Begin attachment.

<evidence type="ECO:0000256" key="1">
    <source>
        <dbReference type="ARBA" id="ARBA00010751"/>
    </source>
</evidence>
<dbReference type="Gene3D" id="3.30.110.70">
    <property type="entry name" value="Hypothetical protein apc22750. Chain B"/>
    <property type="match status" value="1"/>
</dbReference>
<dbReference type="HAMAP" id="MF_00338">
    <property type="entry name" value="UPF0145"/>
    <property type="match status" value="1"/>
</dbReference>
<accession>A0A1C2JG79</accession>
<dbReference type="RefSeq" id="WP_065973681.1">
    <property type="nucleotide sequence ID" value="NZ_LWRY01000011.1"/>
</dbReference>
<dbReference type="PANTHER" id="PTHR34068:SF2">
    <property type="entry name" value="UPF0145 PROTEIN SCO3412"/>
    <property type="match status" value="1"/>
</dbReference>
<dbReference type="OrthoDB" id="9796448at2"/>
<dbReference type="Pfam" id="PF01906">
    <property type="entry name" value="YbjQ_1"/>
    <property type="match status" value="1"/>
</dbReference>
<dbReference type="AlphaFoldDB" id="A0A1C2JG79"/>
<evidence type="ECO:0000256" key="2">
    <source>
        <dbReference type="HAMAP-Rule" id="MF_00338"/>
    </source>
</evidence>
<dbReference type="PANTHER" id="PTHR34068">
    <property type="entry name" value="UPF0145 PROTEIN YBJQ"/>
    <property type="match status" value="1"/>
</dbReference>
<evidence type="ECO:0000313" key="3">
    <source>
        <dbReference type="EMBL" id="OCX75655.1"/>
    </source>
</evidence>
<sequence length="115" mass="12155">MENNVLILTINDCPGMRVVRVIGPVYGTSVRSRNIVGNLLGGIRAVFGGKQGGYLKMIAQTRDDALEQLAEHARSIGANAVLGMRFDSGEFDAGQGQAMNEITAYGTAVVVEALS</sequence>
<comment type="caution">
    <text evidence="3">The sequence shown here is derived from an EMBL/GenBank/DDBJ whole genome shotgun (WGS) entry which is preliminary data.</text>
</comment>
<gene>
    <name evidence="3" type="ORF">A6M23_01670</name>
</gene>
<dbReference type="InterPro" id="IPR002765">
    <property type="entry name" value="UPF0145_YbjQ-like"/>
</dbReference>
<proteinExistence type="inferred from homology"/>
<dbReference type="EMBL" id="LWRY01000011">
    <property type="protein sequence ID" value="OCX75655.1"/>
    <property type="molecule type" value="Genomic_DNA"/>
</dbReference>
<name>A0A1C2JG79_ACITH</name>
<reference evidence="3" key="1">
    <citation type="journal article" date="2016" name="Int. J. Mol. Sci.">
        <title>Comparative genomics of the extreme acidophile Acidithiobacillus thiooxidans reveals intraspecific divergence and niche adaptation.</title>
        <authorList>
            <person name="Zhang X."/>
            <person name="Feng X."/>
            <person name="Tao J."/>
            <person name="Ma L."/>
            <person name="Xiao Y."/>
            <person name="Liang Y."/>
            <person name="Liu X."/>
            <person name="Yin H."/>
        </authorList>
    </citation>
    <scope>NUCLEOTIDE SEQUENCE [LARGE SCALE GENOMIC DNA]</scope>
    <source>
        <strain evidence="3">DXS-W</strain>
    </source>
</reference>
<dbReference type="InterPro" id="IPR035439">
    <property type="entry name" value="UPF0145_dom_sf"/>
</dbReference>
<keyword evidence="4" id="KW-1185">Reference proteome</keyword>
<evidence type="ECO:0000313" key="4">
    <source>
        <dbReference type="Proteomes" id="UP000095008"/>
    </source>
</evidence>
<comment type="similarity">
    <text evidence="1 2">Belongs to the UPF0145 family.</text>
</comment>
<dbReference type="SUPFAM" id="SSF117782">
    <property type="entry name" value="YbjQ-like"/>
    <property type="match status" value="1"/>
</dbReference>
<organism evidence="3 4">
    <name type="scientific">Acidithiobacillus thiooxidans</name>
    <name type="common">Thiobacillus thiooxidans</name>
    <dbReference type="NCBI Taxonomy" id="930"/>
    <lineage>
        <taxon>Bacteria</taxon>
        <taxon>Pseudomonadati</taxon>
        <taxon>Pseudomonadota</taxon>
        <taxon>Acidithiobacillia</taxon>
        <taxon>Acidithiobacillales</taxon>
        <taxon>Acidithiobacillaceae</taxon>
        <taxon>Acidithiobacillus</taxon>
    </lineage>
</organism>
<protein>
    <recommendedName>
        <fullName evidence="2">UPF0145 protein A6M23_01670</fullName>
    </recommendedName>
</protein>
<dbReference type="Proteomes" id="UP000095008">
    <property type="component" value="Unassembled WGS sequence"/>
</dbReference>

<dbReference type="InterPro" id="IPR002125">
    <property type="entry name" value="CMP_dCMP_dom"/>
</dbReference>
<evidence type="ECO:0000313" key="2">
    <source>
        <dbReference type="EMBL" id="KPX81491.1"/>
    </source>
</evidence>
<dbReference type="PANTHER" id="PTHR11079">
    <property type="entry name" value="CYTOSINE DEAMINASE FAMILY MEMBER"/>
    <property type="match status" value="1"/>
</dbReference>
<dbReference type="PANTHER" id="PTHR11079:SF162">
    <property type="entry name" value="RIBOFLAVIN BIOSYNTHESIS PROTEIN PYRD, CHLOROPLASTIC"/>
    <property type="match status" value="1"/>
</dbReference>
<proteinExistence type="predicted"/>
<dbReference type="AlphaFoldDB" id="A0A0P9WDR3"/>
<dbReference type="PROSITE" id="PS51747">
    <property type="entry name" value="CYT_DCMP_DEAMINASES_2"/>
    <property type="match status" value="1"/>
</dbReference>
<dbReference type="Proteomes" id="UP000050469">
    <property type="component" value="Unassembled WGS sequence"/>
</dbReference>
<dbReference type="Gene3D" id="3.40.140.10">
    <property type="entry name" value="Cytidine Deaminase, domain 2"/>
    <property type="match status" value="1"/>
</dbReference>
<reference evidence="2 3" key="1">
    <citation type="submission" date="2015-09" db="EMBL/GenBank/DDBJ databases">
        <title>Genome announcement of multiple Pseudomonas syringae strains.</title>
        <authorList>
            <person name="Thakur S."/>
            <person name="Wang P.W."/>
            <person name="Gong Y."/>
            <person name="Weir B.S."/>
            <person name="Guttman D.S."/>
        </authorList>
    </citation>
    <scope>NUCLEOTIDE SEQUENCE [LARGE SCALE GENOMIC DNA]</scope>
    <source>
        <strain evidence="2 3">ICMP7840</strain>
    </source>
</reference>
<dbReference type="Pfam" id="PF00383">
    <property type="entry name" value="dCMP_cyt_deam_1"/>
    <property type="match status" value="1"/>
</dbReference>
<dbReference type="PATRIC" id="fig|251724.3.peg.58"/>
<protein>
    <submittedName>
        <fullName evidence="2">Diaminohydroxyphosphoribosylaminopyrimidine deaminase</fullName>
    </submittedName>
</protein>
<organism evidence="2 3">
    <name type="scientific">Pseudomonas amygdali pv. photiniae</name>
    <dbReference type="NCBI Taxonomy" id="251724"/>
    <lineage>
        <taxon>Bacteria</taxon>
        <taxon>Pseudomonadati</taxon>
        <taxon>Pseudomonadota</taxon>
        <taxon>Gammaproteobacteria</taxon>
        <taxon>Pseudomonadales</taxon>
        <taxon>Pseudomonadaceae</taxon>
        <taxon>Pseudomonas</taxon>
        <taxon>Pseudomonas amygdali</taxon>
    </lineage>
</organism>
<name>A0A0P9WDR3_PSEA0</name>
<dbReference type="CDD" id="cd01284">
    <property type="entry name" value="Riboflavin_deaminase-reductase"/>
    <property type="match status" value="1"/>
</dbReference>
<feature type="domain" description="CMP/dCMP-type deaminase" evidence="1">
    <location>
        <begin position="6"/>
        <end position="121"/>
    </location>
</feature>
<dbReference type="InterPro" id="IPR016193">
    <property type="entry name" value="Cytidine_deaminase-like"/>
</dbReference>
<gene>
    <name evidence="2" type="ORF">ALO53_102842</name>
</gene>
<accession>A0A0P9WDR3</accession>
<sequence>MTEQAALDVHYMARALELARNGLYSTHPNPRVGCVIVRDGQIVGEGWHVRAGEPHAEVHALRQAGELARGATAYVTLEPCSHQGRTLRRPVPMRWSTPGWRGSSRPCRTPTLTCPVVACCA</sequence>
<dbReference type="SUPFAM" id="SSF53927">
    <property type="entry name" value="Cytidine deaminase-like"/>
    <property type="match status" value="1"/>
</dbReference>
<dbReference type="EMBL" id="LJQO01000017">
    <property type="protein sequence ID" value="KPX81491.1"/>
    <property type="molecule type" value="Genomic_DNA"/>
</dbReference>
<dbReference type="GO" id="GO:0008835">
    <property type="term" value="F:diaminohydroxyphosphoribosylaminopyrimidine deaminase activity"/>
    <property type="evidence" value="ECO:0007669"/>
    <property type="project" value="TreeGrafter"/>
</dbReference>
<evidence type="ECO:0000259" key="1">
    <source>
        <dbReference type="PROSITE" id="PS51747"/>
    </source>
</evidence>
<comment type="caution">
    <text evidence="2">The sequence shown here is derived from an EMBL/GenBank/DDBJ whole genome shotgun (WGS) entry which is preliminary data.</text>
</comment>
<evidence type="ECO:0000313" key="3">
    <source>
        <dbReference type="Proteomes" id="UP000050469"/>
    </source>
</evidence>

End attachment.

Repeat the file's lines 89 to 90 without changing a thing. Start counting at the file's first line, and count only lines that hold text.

<dbReference type="SUPFAM" id="SSF117782">
    <property type="entry name" value="YbjQ-like"/>